Household energy prices will increase broadly this winter on expectations of higher retail energy prices and a slightly colder winter, according to the latest short-term forecast from the Department of Energy’s Energy Information Administration (EIA).
Retail heating oil prices will be 19 percent higher than last winter, reflecting price pressures in the distillate fuel oil market: low inventories, low imports, and limited refining capacity, the EIA said in its Winter Fuels Outlook, which is part of its Short-Term Energy Outlook (STEO). Natural gas prices are expected to be 21 percent higher than last winter, but propane prices are forecast to fall by 2 percent this winter, according to the EIA. The Winter Fuels Outlook reflects consumption across all residential energy uses, not just home heating.
Changes in wholesale heating oil and propane prices pass through to retail prices much more quickly than changes in wholesale natural gas or electricity prices, the EIA said.
With almost 90 percent of U.S. homes heated primarily by natural gas or electricity and with higher expected wholesale prices for natural gas this winter, the EIA forecasts higher retail prices for both natural gas and electricity this winter.
The EIA is forecasting Henry Hub natural gas spot price to average about $7.40 per million British thermal units (MMBtu) in the fourth quarter and then fall below $6.00/MMBtu in 2023 as gas production rises.
Natural gas consumption, on the other hand, will average 87.9 billion cubic feet per day (Bcf/d) in 2022, up 3.9 Bcf/d from 2021, reflecting more consumption across almost all sectors, the EIA said. The agency sees natural gas consumption falling by 2.6 Bcf/d in the 2023 because of lower consumption in the electric power and industrial sectors.
The EIA also forecasts a rise in electricity sales of 2.7 percent in 2022, mostly as a result of higher economic activity but also because of slightly hotter summer weather than last year. The agency sees electricity sales falling by 0.9 percent in 2023.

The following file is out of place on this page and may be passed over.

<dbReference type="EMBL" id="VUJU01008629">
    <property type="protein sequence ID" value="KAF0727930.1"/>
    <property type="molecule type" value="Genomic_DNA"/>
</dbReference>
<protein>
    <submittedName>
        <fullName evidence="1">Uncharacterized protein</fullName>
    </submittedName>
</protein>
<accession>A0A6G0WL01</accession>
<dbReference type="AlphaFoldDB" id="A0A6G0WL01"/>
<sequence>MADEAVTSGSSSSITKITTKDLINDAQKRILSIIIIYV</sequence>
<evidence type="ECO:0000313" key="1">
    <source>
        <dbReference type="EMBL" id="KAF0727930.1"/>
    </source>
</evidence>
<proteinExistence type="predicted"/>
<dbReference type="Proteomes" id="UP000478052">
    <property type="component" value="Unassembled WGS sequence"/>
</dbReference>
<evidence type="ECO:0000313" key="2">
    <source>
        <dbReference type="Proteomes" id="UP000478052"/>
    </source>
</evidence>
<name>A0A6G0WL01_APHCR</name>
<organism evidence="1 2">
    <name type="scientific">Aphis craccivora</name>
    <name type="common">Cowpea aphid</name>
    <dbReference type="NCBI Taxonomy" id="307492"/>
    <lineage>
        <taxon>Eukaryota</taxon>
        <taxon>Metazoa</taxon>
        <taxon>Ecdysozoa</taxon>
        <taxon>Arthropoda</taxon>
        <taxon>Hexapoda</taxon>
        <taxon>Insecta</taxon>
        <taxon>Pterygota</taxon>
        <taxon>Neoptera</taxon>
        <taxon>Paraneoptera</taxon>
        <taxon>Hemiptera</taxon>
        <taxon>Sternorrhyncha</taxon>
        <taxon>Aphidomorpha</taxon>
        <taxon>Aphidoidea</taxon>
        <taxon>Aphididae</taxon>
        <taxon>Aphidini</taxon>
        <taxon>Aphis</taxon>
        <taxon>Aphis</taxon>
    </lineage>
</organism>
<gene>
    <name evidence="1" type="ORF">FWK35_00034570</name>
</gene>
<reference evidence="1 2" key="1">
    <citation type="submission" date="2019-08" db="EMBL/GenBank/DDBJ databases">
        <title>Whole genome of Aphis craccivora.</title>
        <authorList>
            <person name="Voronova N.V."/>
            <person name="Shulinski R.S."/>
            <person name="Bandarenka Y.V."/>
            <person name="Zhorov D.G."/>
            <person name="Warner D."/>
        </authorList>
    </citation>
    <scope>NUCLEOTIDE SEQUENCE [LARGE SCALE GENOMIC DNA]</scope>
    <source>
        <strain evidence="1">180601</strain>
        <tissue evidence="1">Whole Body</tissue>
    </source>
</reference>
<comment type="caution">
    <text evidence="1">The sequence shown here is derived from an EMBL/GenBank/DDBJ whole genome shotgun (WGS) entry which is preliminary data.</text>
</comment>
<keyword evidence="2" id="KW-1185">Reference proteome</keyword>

Meanwhile, wholesale electricity prices will be about 20 to 60 percent higher on average this winter with the largest increases likely in New England because of possible natural gas pipeline constraints, reduced fuel inventories for power generation, and uncertainty regarding liquefied natural gas shipments given the tight global supply conditions, the EIA said.
On the residential side, the EIA expects electricity will average 14.9 cents per kilowatt hour in 2022, up 8 percent from 2021, reflecting the expected increase in wholesale power prices driven by higher natural gas prices.
Natural gas will fuel 38 percent of electricity generation in 2022, up from 37 percent in 2021, but will fall to 36 percent in 2023, the EIA forecasts.
Electric generation fired by coal is expected to continue to fall, from 23 percent last year to 20 percent in 2022 and 19 percent in 2023 because of the expected retirement of some coal-fired capacity, the EIA forecasts.
Renewable generation sources, meanwhile, continue to gain ground, providing 22 percent of generation in 2022 and 24 percent in 2023, up from 20 percent in 2021, the EIA said.